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MANUSCRIPTS

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Originally appearing in Volume V21, Page 830 of the 1911 Encyclopedia Britannica.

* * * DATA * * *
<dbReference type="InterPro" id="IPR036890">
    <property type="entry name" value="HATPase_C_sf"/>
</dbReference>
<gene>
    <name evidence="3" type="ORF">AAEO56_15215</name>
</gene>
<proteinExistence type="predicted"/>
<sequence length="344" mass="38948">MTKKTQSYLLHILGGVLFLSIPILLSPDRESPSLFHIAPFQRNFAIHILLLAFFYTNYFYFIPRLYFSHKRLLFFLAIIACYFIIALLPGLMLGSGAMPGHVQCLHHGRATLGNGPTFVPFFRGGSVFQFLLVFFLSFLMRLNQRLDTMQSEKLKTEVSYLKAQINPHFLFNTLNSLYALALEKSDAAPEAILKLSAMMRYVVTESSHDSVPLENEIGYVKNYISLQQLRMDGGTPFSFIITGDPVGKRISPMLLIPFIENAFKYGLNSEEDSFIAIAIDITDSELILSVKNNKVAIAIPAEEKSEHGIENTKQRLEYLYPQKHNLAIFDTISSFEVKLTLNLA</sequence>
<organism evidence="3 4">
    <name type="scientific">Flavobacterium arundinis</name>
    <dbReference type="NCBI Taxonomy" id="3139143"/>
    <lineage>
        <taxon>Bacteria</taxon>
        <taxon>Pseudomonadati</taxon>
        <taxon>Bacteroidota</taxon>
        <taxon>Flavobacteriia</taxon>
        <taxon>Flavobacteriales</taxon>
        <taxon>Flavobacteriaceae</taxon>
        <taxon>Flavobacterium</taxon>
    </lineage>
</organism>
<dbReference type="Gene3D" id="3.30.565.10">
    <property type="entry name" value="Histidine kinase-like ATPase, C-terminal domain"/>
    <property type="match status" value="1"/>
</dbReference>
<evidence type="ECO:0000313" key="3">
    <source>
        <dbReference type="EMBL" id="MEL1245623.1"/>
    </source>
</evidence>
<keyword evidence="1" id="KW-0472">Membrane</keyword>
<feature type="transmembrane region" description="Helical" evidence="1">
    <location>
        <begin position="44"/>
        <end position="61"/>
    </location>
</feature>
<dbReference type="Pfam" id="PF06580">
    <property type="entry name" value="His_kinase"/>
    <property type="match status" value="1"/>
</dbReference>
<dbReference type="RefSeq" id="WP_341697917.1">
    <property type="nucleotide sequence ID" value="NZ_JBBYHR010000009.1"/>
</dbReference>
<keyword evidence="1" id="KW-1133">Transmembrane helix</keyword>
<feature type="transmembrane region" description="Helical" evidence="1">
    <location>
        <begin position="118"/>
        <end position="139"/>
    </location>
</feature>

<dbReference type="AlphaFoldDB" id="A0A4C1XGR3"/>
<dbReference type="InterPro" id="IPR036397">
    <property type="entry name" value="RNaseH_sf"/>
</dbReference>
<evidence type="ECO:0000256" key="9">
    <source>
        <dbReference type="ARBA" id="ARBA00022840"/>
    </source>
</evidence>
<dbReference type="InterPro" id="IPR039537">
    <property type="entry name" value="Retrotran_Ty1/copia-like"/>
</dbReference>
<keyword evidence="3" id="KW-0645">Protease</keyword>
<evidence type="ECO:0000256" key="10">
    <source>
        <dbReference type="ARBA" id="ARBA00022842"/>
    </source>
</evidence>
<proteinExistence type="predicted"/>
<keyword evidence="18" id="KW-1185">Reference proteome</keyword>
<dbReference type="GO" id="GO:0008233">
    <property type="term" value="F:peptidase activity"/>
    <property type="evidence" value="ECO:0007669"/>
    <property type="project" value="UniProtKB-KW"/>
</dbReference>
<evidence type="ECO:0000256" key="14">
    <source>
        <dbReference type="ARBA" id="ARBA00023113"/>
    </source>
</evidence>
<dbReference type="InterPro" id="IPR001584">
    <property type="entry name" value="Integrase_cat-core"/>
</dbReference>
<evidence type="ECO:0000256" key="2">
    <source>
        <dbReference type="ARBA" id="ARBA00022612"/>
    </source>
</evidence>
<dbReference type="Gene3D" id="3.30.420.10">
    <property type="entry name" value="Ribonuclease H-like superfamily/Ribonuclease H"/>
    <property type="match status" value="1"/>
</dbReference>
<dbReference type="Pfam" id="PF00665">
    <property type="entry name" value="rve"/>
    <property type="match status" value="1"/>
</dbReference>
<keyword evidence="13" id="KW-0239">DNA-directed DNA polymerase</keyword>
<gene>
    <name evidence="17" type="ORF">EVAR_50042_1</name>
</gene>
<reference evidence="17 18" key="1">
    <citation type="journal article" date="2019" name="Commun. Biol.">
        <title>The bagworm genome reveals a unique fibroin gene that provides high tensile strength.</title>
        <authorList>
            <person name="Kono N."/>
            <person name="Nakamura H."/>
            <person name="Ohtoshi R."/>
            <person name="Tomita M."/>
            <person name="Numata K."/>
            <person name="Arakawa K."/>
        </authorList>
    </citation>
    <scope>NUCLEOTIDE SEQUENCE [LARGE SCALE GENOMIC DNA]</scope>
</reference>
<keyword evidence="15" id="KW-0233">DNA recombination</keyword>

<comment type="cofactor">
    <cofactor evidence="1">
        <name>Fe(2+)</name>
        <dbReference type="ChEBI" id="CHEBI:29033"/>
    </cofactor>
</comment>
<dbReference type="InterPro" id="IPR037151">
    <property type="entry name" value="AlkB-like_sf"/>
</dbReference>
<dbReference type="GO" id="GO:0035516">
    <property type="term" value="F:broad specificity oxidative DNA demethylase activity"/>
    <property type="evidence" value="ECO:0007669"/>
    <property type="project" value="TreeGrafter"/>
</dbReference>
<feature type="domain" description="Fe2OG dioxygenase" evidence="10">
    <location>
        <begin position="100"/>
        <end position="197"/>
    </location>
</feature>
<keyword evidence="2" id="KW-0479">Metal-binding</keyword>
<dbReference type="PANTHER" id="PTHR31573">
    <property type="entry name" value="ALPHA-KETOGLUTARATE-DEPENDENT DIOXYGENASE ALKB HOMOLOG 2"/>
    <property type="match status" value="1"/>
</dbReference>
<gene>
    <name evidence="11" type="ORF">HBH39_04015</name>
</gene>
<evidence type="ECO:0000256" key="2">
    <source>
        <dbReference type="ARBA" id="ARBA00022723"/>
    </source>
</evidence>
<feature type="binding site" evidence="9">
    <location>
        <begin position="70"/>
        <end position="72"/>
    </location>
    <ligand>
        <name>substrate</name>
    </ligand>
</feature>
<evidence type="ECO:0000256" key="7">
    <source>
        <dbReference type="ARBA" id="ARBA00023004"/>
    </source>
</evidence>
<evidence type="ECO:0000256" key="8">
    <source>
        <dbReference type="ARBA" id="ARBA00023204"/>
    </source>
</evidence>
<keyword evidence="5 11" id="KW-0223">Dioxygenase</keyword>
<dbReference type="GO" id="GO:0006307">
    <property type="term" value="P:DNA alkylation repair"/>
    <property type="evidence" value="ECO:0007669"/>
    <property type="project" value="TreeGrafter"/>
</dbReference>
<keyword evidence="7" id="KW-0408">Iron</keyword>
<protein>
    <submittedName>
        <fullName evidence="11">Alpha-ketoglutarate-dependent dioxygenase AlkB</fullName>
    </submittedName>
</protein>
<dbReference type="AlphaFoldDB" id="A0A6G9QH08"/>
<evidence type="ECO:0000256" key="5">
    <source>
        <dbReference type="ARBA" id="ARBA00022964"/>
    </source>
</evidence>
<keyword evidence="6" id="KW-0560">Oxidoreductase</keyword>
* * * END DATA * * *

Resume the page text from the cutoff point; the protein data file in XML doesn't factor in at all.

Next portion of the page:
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MANUSCRIPTS.—The chief MSS. of Plautus belong to two families, which are proved by the errors which they have in common to be descended from a single source (Sicker, " Novae quaestiones plautinae," in Philologus suppl. xi. 2 ; 1908) : (i.) that represented by the fragmentary palimpsest of the Ambrosias_ Library at Milan (A, 4th century A.D.), discovered in 1815 by Cardinal Mai and now accessible in the A pograph of Studemund, edited by Seyffert (1889) ; (ii.) that represented by the Palatine MSS. (P, loth-12th century), viz. B, now in the Vatican, containing all the twenty plays preceded by the spurious Querolus; C, now at Heidelberg, containing the last twelve plays, i.e. Bacchides-Truculentus; D, now in the Vatican, containing the Amphitruo, Asinaria, Aulularia, half of the Captivi and the last twelve plays: to the same family belong the following less important MSS.: E (at Milan), V (at Leiden), J (in the British Museum), 0 (in the Vatican). EDi tioxs.—The editio princeps, based mainly on a transcript of D, was printed at Venice, 1472: the first scientific text, based on B, C and D, was that of Camerarius, completed 1552, in whose steps followed Lambinus (with a commentary which is still useful), 1576; Taubmann, 1605-1621; Pareus (a meritorious edition), 1619 and 1623; Guyet, edited by Marolles, 1658; Gronovius (the " Vulgate "), 1664-1684; then, after the lapse of more than a century, came the editions of Bothe, 1809-1811; Naudet, 1830; and Weise, 1837-1848. A new era began with the great critical edition of certain plays by Ritschl, 1848-1854, in which a collation of A was used; a revised and completed form of this work was commenced by Ritschl himself and continued by his disciples Goetz, Loewe and Schoell, 1871-1894: and of this an entirely rewritten editio minor by Goetz and Schoell appeared in 1893-1896 (continued by a 2nd ed. of Fasciculus ii. in 1904), which is still the most useful of modern editions for a critical study of the text, exhibiting, as it does, the MS. tradition with only such emendations as are securely established by the results of modern investigation. The other modern editions of the text are those of Fleckeisen (containing ten plays, excellent for his time), 1859; Ussing (with a commentary), 1875-1887, 2nd ed. of vol. iii. 1888; Leo (a very important work), 1895-1896; Lindsay, 1904-1905. Among modern editions of separate plays with commentaries the following are probably the most useful: Amphitruo by Palmer, 1890, and Havet, 1895; Asinaria by Gray, 1894; Aulularia by Wagner, 1866 and 1876; Captivi by Brix, 6th ed., revised by Niemeyer, 191o; an English edition of this work by Sonnenschein (with introduction on prosody), 1880; same play by Lindsay (with metrical introduction), 1900; Epidicus by Gray, 1893; Menaechmi by Brix, 4th ed., revised by Niemeyer, 1891; Miles gloriosus by Lorenz, 2nd ed., 1886; by Brix, 3rd ed., revised by Niemeyer, 1901; by Tyrrell, 3rd ed., 1894; Mostellaria by Lorenz, 2nd ed., 1883; by Sonnenschein, 2nd ed., 1907; Pseudolus by Lorenz, 1876; Rudens by Sonnenschein, 1891, editio minor (with a metrical appendix), 1901; Trinummus (with a metrical introduction) by Brix, 5th ed., revised by Niemeyer, 1907; by Gray, 1897; Truculentus by Spengel and Studemund, 1898.
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